Bill Extending COVID-19 Liability Protection Gets Final Nod from Georgia Legislature

by Nyamekye Daniel


A bill that would extend the length of time Georgia businesses are protected from certain COVID-19-related lawsuits cleared the Senate on Wednesday.

The Senate voted, 36-17, in favor of House Bill 112, which extends the applicability of the Georgia COVID-19 Pandemic Business Safety Act by a year, from July 14, 2021, to July 14, 2022.

Sen. Brian Strickland, R-McDonough, who presented the bill Wednesday said it offers a balance to businesses staying open during the pandemic.

“All we’re doing with House Bill 112 is extend(ing) the sunset on our COVID immunity law that continues to provide stability for our citizens, as we navigate another year of COVID-19,” Strickland said.

The Georgia COVID-19 Pandemic Business Safety Act prevents health care facilities and providers and other businesses, including those who sell personal protective equipment, from being sued because of potential exposure to or transmission of COVID-19. It excludes protections for businesses or health care providers that have been proven negligent or guilty of “willful and wanton misconduct, reckless infliction of harm, or intentional infliction of harm.”

Sen. Jennifer Jordan, D-Atlanta, filed an amendment Wednesday that would allow essential workers to file workers’ compensation claims if they contract COVID-19.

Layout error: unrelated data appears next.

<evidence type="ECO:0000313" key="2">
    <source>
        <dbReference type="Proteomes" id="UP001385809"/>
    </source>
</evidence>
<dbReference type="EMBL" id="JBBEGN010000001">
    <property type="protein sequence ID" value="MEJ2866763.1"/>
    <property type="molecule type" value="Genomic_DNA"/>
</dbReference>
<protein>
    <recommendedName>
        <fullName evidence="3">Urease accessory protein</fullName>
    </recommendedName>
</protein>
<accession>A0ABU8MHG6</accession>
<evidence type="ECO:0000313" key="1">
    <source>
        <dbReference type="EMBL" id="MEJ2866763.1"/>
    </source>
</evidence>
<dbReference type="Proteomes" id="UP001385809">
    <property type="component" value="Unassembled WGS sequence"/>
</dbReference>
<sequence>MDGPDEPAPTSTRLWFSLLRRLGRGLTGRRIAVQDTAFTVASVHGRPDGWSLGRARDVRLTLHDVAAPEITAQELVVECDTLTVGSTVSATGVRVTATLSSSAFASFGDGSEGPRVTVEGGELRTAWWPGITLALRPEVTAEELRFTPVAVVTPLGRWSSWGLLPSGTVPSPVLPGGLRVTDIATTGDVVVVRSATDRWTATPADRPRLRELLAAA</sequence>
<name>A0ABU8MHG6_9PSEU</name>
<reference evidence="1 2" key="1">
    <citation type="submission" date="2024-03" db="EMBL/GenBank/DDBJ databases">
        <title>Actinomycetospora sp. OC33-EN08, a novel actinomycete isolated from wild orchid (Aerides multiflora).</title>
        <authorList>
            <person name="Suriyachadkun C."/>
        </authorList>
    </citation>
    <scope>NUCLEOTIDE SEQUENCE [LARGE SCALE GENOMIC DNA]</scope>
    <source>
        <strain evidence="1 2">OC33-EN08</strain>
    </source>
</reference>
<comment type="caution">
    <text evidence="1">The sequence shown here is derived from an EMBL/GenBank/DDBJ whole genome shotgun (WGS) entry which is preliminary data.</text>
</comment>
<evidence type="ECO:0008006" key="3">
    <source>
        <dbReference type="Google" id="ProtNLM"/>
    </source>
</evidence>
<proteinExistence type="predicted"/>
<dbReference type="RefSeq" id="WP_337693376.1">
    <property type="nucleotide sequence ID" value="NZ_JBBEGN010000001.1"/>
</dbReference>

“So, the two areas of recourse that a worker has, and specifically essential workers have with respect to having put their lives family’s health on the line, showing up every day to open and work for the businesses that we now laud, they have absolutely no recourse if they get sick,” Jordan said.

Jordan’s amendment failed, as did another amendment aimed at stripping some of the gross negligence exemptions.

The measure has received support from the Georgia Trial Lawyers Association, Georgia Hospital Association and the Georgia Chamber of Commerce.

“I think the bill strikes the right balance by still allowing gross negligence cases to be brought,” Strickland said. “Because what that says from a legal standpoint is you should at least be following the guidance that you’re given at the time. So, we do expect businesses to take some precautions, and that’s the balance you see in this bill.”

HB 112 cleared the House, 99-68, last month. It must get final approval from Gov. Brian Kemp.

Kemp issued an executive order in April that included similar liability protections for health care workers during the COVID-19 public health state of emergency.

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Nyamekye Daniel has been a journalist for four years. She was the managing editor for the South Florida Media Network and a staff writer for The Miami Times. Daniel’s work has also appeared in the Sun-Sentinel, Miami Herald and The New York Times. Daniel is a staff reporter for The Center Square.








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